Oftentimes, crisis brings out the very best in people; when humanity is bursting with compassion.
A crisis will also make or break a leader.
It was Abraham Lincoln who said when the moment is piled high with difficulty it is then that we must rise to the occasion.
In recent days, Canadians have witnessed their fellow citizens do this over and over again as the people of Calgary and Alberta have come together to take care of their own during what has been the worst flooding in memory. Damage has been estimated in the billions of dollars, with the province’s premier, Alison Redford, predicting it will take the city and surrounding areas a decade to rebuild.
And yet amid the devastation and a state of emergency, Calgarians have impressed with their awesome display of humanity and solidarity. Their selflessness has been unfolding on our television screens, Twitter feeds and Facebook pages as Albertans embrace social media, sending messages of support and organizing volunteer efforts while inspiring each other to action. And they have acted, in glorious fashion.
They have done so under the almost otherworldly leadership of their mayor, Naheed Nenshi, who put a call out for volunteers last week and over 2,500 people came, filling a stadium.
In the past days, the Calgary mayor has been cheerleader, consoler, decision-maker. He has also scolded when he needed to. But throughout it all, Mayor Nenshi has been there: accessible, huggable and so very proud of the people of his city.
And boy did Canadian politics need such leadership, need such a political hero at such a time.
Expense scandals. Dirty politics. Eroding democracy. Election fraud. Abuse of power. Coverups. Charging charities speaking fees. Driving through stop signs. Accusations of crack cocaine use. Criminal corruption charges. Fake protesters. Fake open-line callers. Robocalls. Ninety-thousand-dollar cheques. Having your picture taken with people suspected of being involved in the drug trade.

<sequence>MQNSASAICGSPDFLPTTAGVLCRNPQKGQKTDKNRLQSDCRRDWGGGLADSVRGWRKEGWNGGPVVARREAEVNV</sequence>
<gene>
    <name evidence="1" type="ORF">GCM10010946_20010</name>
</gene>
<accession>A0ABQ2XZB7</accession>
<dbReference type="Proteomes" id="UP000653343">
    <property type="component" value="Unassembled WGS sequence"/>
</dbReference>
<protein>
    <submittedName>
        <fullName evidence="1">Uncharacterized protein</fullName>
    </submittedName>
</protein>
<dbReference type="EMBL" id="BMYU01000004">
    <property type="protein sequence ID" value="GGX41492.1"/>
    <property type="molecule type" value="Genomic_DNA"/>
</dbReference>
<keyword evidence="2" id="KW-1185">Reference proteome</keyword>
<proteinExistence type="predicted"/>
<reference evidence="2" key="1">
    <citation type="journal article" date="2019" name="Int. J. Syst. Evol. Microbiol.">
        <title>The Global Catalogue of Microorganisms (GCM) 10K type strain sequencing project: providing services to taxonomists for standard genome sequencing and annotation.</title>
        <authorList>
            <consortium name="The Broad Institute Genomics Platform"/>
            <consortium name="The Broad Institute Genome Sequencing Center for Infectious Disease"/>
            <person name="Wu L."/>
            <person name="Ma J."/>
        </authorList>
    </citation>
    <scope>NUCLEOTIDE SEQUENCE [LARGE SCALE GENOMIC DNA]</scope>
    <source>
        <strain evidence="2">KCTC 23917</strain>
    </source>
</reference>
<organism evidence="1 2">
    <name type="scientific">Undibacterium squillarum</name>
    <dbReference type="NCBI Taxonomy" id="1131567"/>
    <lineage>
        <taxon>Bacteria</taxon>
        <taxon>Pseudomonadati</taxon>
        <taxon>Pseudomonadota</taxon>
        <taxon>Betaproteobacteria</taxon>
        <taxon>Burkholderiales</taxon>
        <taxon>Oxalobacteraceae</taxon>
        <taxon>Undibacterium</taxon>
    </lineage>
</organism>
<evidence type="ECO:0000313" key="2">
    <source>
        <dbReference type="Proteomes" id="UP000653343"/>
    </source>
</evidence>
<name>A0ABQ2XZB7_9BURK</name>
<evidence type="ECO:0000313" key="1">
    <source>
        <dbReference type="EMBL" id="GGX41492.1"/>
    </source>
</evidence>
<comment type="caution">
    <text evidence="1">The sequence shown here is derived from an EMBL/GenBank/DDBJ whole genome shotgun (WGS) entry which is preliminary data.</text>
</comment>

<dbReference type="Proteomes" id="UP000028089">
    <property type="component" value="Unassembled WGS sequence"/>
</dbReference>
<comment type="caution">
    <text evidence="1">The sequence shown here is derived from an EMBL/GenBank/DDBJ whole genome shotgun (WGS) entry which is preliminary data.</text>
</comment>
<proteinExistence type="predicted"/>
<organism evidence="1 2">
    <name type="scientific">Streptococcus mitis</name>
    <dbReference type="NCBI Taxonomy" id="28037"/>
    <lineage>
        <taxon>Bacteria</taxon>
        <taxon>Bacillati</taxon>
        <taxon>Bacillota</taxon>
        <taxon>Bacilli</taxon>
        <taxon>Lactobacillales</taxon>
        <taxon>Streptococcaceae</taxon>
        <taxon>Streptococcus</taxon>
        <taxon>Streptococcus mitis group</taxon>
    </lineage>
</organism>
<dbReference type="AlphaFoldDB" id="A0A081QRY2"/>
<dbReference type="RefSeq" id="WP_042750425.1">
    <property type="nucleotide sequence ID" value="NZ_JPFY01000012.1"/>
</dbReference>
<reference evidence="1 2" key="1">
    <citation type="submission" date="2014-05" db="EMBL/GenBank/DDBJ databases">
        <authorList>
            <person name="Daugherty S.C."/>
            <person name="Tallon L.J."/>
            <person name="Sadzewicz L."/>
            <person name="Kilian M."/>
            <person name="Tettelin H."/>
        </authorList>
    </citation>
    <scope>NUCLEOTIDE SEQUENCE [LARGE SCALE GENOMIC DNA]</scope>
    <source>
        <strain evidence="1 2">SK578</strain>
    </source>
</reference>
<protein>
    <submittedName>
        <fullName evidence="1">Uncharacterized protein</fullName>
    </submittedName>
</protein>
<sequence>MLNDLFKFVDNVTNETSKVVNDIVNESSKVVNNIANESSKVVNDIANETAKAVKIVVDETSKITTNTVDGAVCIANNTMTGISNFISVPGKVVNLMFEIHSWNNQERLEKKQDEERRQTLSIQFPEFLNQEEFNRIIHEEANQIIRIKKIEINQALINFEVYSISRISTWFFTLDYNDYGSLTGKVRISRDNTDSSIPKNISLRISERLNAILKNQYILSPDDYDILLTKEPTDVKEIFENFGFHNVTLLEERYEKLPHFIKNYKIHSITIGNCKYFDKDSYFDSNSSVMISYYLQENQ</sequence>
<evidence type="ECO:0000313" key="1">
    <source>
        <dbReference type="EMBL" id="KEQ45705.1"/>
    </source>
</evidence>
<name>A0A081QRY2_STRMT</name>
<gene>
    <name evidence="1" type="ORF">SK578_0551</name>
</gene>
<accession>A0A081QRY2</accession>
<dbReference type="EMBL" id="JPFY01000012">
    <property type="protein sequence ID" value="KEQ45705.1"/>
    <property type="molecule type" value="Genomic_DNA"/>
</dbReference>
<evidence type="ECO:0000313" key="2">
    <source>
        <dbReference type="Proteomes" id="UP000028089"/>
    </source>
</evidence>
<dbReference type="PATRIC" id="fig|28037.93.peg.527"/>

Let’s face it. Politicians have not exactly been exemplary as of late.
Of course, there are many politicians who continue to work extremely hard to make politics about something bigger and better, but sadly their efforts have been drowned out by all the nastiness and ugliness, a good chunk of it coming straight from the top.
A true leader
The flooding in Calgary could have been an even bigger disaster without effective political leadership.
Instead, the mayor has turned a crisis into a moment of hope and courage. A moment the people of the region will be able to look back upon with pride because an entire community came together.
Mayor Nenshi has inspired his fellow citizens to rise to the occasion and, in turn, he has been inspired by their hourly acts of selflessness.
It is during times like these when we are called upon to act, not as individuals, but as neighbours, as citizens, that we see there is a different kind of political leadership. We see that our country and its people deserve so much more than the divide-and-conquer spitefulness we have been getting. And we see what people are capable of when they get it.
This is politics of hope. Mayor Nenshi has shown us all that it is not only possible, but that we are thirsty for it; parched for the real thing.
The mayor’s understanding of humanity and human kindness, his ability to reach out to people, has completely overshadowed those in leadership who lack his authenticity.
A child gave Mayor Nenshi a card last week. It said simply: “Thank you for keeping Calgary strong.”
It is no wonder he has said that his heart is full.
The handling of the crisis is a reminder that people will always respond to the real deal.
He sincerely praises public servants for going beyond the call of duty during the city’s worst crisis. He effectively scolded those few who went joyriding on the dangerous river.
He told the media that he had three jobs: making sure people
have the information to stay safe; giving people hope; and staying
out of the way as relief efforts continue.
He has also used the crisis to praise his city and its people. “This is Calgary. This is the spirit of this community.”
Since being elected, Mayor Nenshi has defied conventional wisdom. He is not a politician that can be easily labelled. He wanted to show the rest of Canada that Calgary is so much more than an oil town, but a diverse city with plenty of soul and culture.
This week, it took a crisis and a mayor’s big heart and effortless leadership for the rest of Canada to see what he meant.
We need more of this in politics. More heart.
Lana Payne is president of the
Newfoundland and Labrador Federation
of Labour. She can be reached by email at
Her column returns July 27.